In fact, that's where the future of poetry (and I believe it will have one) will lie - outside the Lit departments. With regard to most forms of art I long ago came to the conclusion that criticism as such was generally worse than useless. What counts then? Two things: the enthusiasm of the audience and an audience that actually practises art in terms of trying to make the thing. (Then they realise how difficult it all actually is, as well as quite enjoying the process of finding this out. The salutary effect of all this is to make you that bit more charitable as a responder, and a good deal more perspicacious.)

We can safely leave it to generations to come to discriminate between what was good and what wasn't. In the meantime it's best to simply get stuck into the stuff, with gusto.

Sunday, May 4, 2008

Beyond Cynicism

I was coming to the end of my quota of marking for the day when I found myself watching something on the History Channel. (I regularly interrupt bouts of marking with short breaks to stretch, unwind and get in touch with real life.) The programme was about the history of Antarctica and began with an account of Shackleton's expedition on The Endurance, showing some great period film of the whaling station on South Georgia and of the ship breaking up in the ice.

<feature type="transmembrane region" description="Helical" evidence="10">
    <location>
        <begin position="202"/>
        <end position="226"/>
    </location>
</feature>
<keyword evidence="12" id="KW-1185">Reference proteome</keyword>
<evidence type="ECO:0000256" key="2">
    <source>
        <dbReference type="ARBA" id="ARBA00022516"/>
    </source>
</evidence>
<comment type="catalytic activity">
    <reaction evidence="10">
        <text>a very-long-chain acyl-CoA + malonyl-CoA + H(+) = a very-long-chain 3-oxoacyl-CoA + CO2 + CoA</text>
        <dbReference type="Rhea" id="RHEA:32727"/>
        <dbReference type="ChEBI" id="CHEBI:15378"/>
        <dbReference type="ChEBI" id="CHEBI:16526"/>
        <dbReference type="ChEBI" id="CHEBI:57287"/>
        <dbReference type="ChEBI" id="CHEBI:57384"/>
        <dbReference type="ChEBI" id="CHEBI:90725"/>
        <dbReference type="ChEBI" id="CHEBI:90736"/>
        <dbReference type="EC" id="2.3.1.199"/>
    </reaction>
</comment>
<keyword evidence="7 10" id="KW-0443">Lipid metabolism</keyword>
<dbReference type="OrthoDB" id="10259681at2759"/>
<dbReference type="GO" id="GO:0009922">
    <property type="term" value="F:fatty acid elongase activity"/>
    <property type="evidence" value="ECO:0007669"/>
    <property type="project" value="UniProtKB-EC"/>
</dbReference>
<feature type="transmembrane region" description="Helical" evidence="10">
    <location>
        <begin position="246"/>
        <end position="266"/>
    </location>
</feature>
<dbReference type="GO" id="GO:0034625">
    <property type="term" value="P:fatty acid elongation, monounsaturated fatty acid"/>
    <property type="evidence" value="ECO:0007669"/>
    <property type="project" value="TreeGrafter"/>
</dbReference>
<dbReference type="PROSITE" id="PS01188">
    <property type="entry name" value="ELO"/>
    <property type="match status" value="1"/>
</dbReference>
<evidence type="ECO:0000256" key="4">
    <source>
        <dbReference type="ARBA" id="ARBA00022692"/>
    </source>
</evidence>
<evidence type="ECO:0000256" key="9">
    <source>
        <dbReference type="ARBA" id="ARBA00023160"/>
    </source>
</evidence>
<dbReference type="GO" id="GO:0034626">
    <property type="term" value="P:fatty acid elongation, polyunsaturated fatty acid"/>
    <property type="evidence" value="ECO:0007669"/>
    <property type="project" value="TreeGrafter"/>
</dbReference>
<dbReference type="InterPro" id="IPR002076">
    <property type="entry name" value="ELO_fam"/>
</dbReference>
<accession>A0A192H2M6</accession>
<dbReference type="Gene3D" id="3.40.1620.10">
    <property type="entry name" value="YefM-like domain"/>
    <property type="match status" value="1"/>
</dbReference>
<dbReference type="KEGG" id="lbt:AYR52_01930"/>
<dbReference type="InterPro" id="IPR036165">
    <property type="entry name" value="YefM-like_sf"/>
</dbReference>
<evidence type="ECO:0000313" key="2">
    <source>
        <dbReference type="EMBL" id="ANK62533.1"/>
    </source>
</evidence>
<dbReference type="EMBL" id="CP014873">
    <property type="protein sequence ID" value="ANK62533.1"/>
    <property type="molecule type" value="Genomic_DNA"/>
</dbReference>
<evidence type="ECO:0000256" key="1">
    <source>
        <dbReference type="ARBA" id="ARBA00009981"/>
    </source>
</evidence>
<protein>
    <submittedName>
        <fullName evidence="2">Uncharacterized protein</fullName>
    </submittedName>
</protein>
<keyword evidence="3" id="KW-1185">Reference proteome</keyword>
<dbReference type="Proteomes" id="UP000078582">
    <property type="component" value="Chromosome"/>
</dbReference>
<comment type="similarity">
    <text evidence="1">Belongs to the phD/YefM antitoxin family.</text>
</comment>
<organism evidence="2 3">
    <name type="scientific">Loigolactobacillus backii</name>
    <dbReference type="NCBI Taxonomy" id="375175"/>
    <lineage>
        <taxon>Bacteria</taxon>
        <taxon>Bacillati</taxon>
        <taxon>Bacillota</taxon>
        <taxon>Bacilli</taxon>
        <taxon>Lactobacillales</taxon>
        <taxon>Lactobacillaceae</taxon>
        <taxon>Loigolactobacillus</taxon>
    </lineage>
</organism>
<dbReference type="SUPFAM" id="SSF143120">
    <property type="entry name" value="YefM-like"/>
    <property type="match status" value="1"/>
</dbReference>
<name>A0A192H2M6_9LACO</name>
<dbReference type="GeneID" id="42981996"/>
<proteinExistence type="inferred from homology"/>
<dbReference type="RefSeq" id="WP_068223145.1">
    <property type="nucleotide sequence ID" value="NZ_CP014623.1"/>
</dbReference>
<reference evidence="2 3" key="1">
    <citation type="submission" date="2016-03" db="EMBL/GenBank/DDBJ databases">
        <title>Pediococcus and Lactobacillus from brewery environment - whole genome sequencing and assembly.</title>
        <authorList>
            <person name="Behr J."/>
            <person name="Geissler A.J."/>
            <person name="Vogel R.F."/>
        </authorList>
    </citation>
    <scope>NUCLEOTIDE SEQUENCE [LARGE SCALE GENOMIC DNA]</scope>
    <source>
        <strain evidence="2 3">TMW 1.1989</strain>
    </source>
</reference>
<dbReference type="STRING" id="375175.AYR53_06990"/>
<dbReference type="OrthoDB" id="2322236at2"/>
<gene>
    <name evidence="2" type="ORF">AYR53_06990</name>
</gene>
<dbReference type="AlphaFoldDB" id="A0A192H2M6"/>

The story was told in about fifteen minutes, but even that brief version was enough to remind me of how incredible (I use the word carefully) it all was. I suppose it would be fairly easy to comfortably deconstruct the whole thing to render it a metaphor for the failure of Empire or the like. But the difficult truth is that saving those twenty-two men was heroic in the simple sense of the word, and there is such a sense, regardless of how life might like to undercut it.

In fact, it doesn't take much imagination to grasp that, somewhere in this benighted world, there are taking place equally extraordinary tales of survival against the odds on a daily basis, featuring the kinds of people we find it difficult to envisage as heroes. Not so much a cause for celebration as for making you feel a bit small, a bit petty, a bit of a whinger, all told.

Saturday, May 3, 2008

More Cynicism

It's odd and interesting to degree to which cynicism can genuinely offend people. I suppose it represents a threat to our ability to deceive ourselves, a threat that, for some, must be quashed at all costs. Hence that curious sense of desperation, of wilful denial, that is so often apparent beneath the promotion of various manifestations of positive psychology.